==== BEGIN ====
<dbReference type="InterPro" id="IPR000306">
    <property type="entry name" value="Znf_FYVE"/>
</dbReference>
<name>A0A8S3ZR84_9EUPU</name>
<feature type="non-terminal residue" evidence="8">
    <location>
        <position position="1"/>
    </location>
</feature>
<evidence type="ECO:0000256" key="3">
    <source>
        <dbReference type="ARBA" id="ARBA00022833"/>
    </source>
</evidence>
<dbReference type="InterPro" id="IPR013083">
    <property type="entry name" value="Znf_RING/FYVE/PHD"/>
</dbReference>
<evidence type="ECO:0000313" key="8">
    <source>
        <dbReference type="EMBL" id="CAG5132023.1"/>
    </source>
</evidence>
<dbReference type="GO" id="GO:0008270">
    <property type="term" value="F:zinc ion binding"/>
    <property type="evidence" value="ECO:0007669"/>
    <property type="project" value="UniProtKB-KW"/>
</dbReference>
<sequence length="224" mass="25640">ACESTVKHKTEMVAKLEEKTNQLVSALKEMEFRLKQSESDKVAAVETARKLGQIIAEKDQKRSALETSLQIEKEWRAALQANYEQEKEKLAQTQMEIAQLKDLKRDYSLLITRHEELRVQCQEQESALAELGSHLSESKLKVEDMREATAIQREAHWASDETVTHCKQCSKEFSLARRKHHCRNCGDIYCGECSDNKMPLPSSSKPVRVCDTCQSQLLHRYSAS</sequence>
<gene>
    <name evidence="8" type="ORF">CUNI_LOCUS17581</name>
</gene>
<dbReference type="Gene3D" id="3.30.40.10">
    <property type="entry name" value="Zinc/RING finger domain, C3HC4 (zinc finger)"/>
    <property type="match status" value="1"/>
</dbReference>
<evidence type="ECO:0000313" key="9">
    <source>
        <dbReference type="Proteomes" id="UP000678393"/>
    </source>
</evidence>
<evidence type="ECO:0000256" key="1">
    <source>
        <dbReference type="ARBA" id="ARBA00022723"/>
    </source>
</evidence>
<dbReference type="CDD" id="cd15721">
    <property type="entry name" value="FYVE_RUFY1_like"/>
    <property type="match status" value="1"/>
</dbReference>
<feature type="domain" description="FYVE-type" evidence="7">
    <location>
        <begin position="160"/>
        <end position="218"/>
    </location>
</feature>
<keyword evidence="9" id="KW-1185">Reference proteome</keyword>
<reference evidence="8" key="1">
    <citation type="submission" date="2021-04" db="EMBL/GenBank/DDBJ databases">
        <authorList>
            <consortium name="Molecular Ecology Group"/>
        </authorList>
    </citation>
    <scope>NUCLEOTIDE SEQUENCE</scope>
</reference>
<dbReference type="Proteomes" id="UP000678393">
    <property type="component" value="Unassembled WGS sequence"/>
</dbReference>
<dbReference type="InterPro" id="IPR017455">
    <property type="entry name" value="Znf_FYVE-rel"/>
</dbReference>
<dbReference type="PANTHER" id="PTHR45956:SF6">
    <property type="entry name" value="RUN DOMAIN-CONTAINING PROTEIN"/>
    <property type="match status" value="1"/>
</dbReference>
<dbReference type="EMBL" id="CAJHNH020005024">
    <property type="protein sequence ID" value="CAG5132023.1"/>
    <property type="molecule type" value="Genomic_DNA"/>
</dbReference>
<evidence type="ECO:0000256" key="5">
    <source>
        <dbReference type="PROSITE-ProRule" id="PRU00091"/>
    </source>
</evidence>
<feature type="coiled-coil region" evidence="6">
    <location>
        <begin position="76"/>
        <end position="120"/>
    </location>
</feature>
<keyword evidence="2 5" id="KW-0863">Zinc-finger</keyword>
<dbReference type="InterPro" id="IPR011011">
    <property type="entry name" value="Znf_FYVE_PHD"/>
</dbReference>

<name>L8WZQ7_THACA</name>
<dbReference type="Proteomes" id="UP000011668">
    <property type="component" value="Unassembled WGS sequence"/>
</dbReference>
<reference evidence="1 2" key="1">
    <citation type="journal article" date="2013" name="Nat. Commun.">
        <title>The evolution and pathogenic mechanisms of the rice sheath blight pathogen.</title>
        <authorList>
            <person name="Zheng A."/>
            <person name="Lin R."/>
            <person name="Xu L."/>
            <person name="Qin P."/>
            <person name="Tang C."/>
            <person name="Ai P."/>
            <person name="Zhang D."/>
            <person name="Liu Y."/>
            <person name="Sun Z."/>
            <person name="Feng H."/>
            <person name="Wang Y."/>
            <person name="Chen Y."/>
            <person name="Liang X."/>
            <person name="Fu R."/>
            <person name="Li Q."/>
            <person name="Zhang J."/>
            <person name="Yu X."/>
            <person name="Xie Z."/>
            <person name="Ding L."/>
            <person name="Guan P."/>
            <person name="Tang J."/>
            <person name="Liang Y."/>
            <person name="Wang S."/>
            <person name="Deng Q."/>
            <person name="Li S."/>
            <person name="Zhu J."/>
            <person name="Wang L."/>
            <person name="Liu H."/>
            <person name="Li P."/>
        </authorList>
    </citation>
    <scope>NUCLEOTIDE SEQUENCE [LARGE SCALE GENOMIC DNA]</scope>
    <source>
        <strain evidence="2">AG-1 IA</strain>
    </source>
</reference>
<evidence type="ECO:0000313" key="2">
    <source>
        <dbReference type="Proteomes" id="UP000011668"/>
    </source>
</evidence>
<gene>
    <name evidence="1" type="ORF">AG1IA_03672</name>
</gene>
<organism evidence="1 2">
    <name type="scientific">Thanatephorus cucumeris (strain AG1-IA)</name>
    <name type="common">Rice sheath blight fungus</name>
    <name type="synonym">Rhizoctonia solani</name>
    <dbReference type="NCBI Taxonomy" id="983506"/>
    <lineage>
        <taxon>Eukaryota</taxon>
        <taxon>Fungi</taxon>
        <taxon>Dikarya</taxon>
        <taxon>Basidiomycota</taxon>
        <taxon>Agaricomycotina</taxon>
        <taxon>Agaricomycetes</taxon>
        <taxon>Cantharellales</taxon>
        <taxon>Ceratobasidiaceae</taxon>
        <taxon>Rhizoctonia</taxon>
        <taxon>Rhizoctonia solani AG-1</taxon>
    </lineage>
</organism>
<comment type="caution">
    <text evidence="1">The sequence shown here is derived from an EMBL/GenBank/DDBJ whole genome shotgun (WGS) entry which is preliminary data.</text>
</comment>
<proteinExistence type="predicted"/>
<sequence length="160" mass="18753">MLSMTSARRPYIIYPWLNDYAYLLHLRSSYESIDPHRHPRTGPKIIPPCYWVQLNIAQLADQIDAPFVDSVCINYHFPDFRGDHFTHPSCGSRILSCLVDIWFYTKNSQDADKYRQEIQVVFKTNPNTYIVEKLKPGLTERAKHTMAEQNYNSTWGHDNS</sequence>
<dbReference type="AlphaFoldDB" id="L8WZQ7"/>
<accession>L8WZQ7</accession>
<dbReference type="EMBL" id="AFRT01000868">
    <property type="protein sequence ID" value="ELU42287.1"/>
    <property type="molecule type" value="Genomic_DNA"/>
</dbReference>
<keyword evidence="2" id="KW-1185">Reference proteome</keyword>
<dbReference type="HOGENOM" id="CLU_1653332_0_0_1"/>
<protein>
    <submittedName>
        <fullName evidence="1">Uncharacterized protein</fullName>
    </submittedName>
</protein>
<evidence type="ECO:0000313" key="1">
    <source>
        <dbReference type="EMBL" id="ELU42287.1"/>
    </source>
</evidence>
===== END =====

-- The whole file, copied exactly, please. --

<dbReference type="InterPro" id="IPR000306">
    <property type="entry name" value="Znf_FYVE"/>
</dbReference>
<name>A0A8S3ZR84_9EUPU</name>
<feature type="non-terminal residue" evidence="8">
    <location>
        <position position="1"/>
    </location>
</feature>
<evidence type="ECO:0000256" key="3">
    <source>
        <dbReference type="ARBA" id="ARBA00022833"/>
    </source>
</evidence>
<dbReference type="InterPro" id="IPR013083">
    <property type="entry name" value="Znf_RING/FYVE/PHD"/>
</dbReference>
<evidence type="ECO:0000313" key="8">
    <source>
        <dbReference type="EMBL" id="CAG5132023.1"/>
    </source>
</evidence>
<dbReference type="GO" id="GO:0008270">
    <property type="term" value="F:zinc ion binding"/>
    <property type="evidence" value="ECO:0007669"/>
    <property type="project" value="UniProtKB-KW"/>
</dbReference>
<sequence length="224" mass="25640">ACESTVKHKTEMVAKLEEKTNQLVSALKEMEFRLKQSESDKVAAVETARKLGQIIAEKDQKRSALETSLQIEKEWRAALQANYEQEKEKLAQTQMEIAQLKDLKRDYSLLITRHEELRVQCQEQESALAELGSHLSESKLKVEDMREATAIQREAHWASDETVTHCKQCSKEFSLARRKHHCRNCGDIYCGECSDNKMPLPSSSKPVRVCDTCQSQLLHRYSAS</sequence>
<gene>
    <name evidence="8" type="ORF">CUNI_LOCUS17581</name>
</gene>
<dbReference type="Gene3D" id="3.30.40.10">
    <property type="entry name" value="Zinc/RING finger domain, C3HC4 (zinc finger)"/>
    <property type="match status" value="1"/>
</dbReference>
<evidence type="ECO:0000313" key="9">
    <source>
        <dbReference type="Proteomes" id="UP000678393"/>
    </source>
</evidence>
<evidence type="ECO:0000256" key="1">
    <source>
        <dbReference type="ARBA" id="ARBA00022723"/>
    </source>
</evidence>
<dbReference type="CDD" id="cd15721">
    <property type="entry name" value="FYVE_RUFY1_like"/>
    <property type="match status" value="1"/>
</dbReference>
<feature type="domain" description="FYVE-type" evidence="7">
    <location>
        <begin position="160"/>
        <end position="218"/>
    </location>
</feature>
<keyword evidence="9" id="KW-1185">Reference proteome</keyword>
<reference evidence="8" key="1">
    <citation type="submission" date="2021-04" db="EMBL/GenBank/DDBJ databases">
        <authorList>
            <consortium name="Molecular Ecology Group"/>
        </authorList>
    </citation>
    <scope>NUCLEOTIDE SEQUENCE</scope>
</reference>
<dbReference type="Proteomes" id="UP000678393">
    <property type="component" value="Unassembled WGS sequence"/>
</dbReference>
<dbReference type="InterPro" id="IPR017455">
    <property type="entry name" value="Znf_FYVE-rel"/>
</dbReference>
<dbReference type="PANTHER" id="PTHR45956:SF6">
    <property type="entry name" value="RUN DOMAIN-CONTAINING PROTEIN"/>
    <property type="match status" value="1"/>
</dbReference>
<dbReference type="EMBL" id="CAJHNH020005024">
    <property type="protein sequence ID" value="CAG5132023.1"/>
    <property type="molecule type" value="Genomic_DNA"/>
</dbReference>
<evidence type="ECO:0000256" key="5">
    <source>
        <dbReference type="PROSITE-ProRule" id="PRU00091"/>
    </source>
</evidence>
<feature type="coiled-coil region" evidence="6">
    <location>
        <begin position="76"/>
        <end position="120"/>
    </location>
</feature>
<keyword evidence="2 5" id="KW-0863">Zinc-finger</keyword>
<dbReference type="InterPro" id="IPR011011">
    <property type="entry name" value="Znf_FYVE_PHD"/>
</dbReference>

<name>L8WZQ7_THACA</name>
<dbReference type="Proteomes" id="UP000011668">
    <property type="component" value="Unassembled WGS sequence"/>
</dbReference>
<reference evidence="1 2" key="1">
    <citation type="journal article" date="2013" name="Nat. Commun.">
        <title>The evolution and pathogenic mechanisms of the rice sheath blight pathogen.</title>
        <authorList>
            <person name="Zheng A."/>
            <person name="Lin R."/>
            <person name="Xu L."/>
            <person name="Qin P."/>
            <person name="Tang C."/>
            <person name="Ai P."/>
            <person name="Zhang D."/>
            <person name="Liu Y."/>
            <person name="Sun Z."/>
            <person name="Feng H."/>
            <person name="Wang Y."/>
            <person name="Chen Y."/>
            <person name="Liang X."/>
            <person name="Fu R."/>
            <person name="Li Q."/>
            <person name="Zhang J."/>
            <person name="Yu X."/>
            <person name="Xie Z."/>
            <person name="Ding L."/>
            <person name="Guan P."/>
            <person name="Tang J."/>
            <person name="Liang Y."/>
            <person name="Wang S."/>
            <person name="Deng Q."/>
            <person name="Li S."/>
            <person name="Zhu J."/>
            <person name="Wang L."/>
            <person name="Liu H."/>
            <person name="Li P."/>
        </authorList>
    </citation>
    <scope>NUCLEOTIDE SEQUENCE [LARGE SCALE GENOMIC DNA]</scope>
    <source>
        <strain evidence="2">AG-1 IA</strain>
    </source>
</reference>
<evidence type="ECO:0000313" key="2">
    <source>
        <dbReference type="Proteomes" id="UP000011668"/>
    </source>
</evidence>
<gene>
    <name evidence="1" type="ORF">AG1IA_03672</name>
</gene>
<organism evidence="1 2">
    <name type="scientific">Thanatephorus cucumeris (strain AG1-IA)</name>
    <name type="common">Rice sheath blight fungus</name>
    <name type="synonym">Rhizoctonia solani</name>
    <dbReference type="NCBI Taxonomy" id="983506"/>
    <lineage>
        <taxon>Eukaryota</taxon>
        <taxon>Fungi</taxon>
        <taxon>Dikarya</taxon>
        <taxon>Basidiomycota</taxon>
        <taxon>Agaricomycotina</taxon>
        <taxon>Agaricomycetes</taxon>
        <taxon>Cantharellales</taxon>
        <taxon>Ceratobasidiaceae</taxon>
        <taxon>Rhizoctonia</taxon>
        <taxon>Rhizoctonia solani AG-1</taxon>
    </lineage>
</organism>
<comment type="caution">
    <text evidence="1">The sequence shown here is derived from an EMBL/GenBank/DDBJ whole genome shotgun (WGS) entry which is preliminary data.</text>
</comment>
<proteinExistence type="predicted"/>
<sequence length="160" mass="18753">MLSMTSARRPYIIYPWLNDYAYLLHLRSSYESIDPHRHPRTGPKIIPPCYWVQLNIAQLADQIDAPFVDSVCINYHFPDFRGDHFTHPSCGSRILSCLVDIWFYTKNSQDADKYRQEIQVVFKTNPNTYIVEKLKPGLTERAKHTMAEQNYNSTWGHDNS</sequence>
<dbReference type="AlphaFoldDB" id="L8WZQ7"/>
<accession>L8WZQ7</accession>
<dbReference type="EMBL" id="AFRT01000868">
    <property type="protein sequence ID" value="ELU42287.1"/>
    <property type="molecule type" value="Genomic_DNA"/>
</dbReference>
<keyword evidence="2" id="KW-1185">Reference proteome</keyword>
<dbReference type="HOGENOM" id="CLU_1653332_0_0_1"/>
<protein>
    <submittedName>
        <fullName evidence="1">Uncharacterized protein</fullName>
    </submittedName>
</protein>
<evidence type="ECO:0000313" key="1">
    <source>
        <dbReference type="EMBL" id="ELU42287.1"/>
    </source>
</evidence>